This article examines the roles of the United Nations (UN) and the African Union (AU) in the Central African Republic (CAR), where there is a long history of successive conflict resolution efforts that have been overseen by the international community and the region alternatively. The AU, regional economic communities (RECs) such as the Economic Community of Central African States (ECCAS), and regional leaders have also played important roles during the many initiatives aimed at resolving conflict in CAR. This article analyses the responses and relationship between these institutions and actors, beginning with the deployment of an inter-African monitoring mission in 1997. It focuses less on what happened during those conflicts and more on who defined the objectives and strategies of international responses, and who decided which instruments should be used in pursuit of these goals.Continue Reading →
So the US needs a debate on reform of the existing architecture, what strategy to pursue to bring about that reform, and what role the US should play. The debate should take place now, before the US finds itself in a purely reactive mode, responding to initiatives taken by emerging powers and others who are increasingly able to shape the global agenda.Continue Reading →
Hailing from Belarus, I spent most of my UN career working in Africa, or on issues related to the continent. From 1992-1994, for instance, I was part of the United Nations Observer Mission in South Africa (UNOMSA) that helped facilitate both a democratic dispensation and the presidential election of Nelson Mandela. My other positions—which included […]Continue Reading →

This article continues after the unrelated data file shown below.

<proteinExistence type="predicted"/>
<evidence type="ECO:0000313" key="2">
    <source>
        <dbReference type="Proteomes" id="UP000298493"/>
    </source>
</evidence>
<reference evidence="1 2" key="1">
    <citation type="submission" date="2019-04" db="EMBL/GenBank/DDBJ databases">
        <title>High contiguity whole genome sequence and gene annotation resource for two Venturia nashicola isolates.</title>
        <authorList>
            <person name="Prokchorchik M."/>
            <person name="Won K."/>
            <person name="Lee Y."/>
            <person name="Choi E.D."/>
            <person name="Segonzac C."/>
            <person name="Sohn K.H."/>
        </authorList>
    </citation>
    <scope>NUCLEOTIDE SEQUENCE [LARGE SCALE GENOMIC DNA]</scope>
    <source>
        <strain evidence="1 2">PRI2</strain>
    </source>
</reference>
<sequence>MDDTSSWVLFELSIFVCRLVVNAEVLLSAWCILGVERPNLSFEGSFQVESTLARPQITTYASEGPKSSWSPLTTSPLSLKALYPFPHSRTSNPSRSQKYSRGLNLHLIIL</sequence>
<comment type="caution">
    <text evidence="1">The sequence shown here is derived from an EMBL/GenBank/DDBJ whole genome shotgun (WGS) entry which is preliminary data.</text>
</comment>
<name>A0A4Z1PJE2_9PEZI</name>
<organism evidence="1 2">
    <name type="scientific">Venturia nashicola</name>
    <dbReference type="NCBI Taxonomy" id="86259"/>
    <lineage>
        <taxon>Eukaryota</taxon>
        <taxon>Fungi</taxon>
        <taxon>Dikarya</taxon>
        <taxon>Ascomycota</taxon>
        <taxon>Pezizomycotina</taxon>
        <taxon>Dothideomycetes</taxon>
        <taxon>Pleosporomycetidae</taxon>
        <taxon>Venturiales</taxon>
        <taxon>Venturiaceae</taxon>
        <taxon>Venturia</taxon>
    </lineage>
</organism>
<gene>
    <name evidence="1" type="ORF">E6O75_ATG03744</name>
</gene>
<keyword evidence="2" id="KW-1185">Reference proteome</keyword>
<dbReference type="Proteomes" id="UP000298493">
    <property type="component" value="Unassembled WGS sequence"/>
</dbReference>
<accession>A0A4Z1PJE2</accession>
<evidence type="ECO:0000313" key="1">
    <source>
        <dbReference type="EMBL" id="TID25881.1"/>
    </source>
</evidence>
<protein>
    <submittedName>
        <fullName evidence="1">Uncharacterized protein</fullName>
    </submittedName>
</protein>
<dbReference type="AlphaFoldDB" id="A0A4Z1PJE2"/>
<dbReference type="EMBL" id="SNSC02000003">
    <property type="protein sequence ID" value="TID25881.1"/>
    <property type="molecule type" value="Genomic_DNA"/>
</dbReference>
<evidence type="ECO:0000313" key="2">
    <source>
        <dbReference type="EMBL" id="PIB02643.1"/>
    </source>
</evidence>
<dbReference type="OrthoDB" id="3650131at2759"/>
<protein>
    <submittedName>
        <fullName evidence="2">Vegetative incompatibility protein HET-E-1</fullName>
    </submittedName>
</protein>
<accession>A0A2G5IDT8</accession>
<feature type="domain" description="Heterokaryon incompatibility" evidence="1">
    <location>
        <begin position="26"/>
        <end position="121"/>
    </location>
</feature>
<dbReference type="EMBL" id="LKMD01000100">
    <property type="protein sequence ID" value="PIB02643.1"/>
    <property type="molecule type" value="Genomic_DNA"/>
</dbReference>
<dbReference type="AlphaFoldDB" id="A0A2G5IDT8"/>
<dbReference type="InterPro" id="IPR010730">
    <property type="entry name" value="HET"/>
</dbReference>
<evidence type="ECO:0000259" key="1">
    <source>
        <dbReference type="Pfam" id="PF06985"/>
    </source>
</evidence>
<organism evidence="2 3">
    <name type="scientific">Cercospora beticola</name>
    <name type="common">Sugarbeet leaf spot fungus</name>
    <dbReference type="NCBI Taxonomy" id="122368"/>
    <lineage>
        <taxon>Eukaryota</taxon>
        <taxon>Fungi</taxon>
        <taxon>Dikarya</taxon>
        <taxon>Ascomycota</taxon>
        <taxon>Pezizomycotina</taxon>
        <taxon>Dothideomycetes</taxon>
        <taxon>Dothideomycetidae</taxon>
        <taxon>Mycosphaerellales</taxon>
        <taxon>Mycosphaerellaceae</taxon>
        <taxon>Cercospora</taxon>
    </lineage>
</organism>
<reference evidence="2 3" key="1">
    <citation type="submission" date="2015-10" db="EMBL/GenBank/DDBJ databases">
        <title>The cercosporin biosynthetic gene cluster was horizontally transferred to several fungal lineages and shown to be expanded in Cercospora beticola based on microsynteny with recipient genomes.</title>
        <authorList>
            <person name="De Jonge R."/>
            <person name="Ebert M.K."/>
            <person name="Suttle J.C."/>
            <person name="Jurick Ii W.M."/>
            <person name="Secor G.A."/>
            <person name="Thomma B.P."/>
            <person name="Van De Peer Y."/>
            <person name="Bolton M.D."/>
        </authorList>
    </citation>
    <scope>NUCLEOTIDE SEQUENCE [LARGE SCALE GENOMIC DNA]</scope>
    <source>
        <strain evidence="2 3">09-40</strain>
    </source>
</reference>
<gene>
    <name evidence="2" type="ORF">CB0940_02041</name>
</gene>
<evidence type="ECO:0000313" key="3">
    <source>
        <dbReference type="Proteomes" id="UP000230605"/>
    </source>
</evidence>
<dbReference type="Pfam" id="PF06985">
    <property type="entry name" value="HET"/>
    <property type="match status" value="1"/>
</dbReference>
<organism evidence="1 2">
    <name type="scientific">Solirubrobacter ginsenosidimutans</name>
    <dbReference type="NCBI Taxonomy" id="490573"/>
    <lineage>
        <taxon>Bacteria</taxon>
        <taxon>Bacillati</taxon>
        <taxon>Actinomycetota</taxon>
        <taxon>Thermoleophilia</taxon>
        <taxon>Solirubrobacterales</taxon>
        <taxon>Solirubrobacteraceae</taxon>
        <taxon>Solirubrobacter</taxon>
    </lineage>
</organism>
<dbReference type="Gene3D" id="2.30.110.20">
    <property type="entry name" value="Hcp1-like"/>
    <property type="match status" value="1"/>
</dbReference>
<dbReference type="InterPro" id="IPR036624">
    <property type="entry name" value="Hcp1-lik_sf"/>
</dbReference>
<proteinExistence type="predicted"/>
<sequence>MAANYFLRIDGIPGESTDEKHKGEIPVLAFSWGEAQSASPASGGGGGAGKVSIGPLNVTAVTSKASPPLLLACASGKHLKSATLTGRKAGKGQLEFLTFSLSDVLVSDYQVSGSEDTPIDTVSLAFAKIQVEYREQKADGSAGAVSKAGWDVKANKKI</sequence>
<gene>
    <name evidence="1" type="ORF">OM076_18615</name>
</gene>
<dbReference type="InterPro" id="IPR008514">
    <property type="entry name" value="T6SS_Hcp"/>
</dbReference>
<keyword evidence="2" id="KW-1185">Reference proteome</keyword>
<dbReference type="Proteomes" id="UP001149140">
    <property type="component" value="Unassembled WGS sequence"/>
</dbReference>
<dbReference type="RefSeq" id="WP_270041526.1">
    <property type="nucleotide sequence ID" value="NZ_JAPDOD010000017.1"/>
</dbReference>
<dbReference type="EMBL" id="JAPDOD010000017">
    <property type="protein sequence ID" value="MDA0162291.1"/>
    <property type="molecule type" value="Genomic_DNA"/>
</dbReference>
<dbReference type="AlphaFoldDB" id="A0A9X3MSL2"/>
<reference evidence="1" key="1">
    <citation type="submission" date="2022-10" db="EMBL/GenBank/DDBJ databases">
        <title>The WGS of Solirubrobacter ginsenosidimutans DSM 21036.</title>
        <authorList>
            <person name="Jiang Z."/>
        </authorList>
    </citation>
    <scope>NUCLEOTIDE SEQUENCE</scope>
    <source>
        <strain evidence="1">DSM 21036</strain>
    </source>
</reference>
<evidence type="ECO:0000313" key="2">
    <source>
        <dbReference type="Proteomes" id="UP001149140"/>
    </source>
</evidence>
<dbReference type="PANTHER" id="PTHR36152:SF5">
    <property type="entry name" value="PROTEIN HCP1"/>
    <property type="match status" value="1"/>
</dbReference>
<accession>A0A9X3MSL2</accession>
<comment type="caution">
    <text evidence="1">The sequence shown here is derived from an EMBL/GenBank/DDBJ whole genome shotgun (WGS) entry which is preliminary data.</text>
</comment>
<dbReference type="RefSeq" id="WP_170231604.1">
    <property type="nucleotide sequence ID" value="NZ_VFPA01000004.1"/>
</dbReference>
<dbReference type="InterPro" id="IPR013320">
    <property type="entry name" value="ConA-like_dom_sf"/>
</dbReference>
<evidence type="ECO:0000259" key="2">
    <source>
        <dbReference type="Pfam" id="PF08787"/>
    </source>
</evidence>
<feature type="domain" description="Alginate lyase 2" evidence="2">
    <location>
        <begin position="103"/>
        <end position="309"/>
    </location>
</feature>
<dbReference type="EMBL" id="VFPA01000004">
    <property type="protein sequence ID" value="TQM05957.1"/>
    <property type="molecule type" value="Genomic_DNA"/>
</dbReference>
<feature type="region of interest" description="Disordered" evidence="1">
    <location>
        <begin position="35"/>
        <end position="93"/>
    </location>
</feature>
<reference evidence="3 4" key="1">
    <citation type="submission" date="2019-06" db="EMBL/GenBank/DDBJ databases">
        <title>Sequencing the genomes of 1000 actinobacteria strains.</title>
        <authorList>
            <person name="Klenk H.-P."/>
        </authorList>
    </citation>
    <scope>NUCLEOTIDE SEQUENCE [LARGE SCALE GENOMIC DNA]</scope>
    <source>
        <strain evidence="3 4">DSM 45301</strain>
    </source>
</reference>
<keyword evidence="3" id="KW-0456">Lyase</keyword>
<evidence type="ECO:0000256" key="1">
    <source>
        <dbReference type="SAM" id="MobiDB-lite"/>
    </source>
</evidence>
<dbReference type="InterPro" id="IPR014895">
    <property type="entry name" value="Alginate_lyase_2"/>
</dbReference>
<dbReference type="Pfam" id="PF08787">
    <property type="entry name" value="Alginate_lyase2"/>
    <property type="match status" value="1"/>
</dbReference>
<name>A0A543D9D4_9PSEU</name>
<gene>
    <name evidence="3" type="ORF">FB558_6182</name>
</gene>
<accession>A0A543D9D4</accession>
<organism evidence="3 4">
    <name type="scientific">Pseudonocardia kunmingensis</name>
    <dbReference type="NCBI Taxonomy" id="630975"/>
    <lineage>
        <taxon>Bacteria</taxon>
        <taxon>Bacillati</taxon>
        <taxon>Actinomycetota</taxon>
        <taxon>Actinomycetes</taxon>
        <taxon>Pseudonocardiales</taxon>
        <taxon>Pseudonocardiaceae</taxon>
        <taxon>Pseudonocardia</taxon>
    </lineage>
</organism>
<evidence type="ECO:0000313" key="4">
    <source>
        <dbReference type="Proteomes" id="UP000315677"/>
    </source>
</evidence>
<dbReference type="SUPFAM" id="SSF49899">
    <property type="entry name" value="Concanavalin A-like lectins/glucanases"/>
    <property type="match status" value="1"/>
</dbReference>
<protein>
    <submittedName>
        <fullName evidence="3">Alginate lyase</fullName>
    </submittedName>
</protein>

Our Oped in the New York Times last week on Syria raised many questions. In this blog I will continue to address those issues, that could not properly be elaborated in the original piece because of the need for brevity. There are also some issues that have arisen since.
First, the issue of […]Continue Reading →
In Libya, early dialogue among key external stakeholders, including the UN, relevant regional organisations and neighbouring countries, and comprehensive consultations involving representatives of the Libyan people would conceivably have led to a joint decision as to the mandate and the course of action to be collectively undertaken. Such a joint and coordinated approach would have been beneficial to the peace process, both from the short- and long-term perspectiveContinue Reading →
Faced with the prospect of renewed full-scale war between the armies of Sudan and South Sudan, both the Africa Union and United Nations have issued strongly worded and well-matched resolutions, indicating a significant degree of international consensus on the way forward.
On April 24, 2012, a ministerial level meeting of the African […]Continue Reading →
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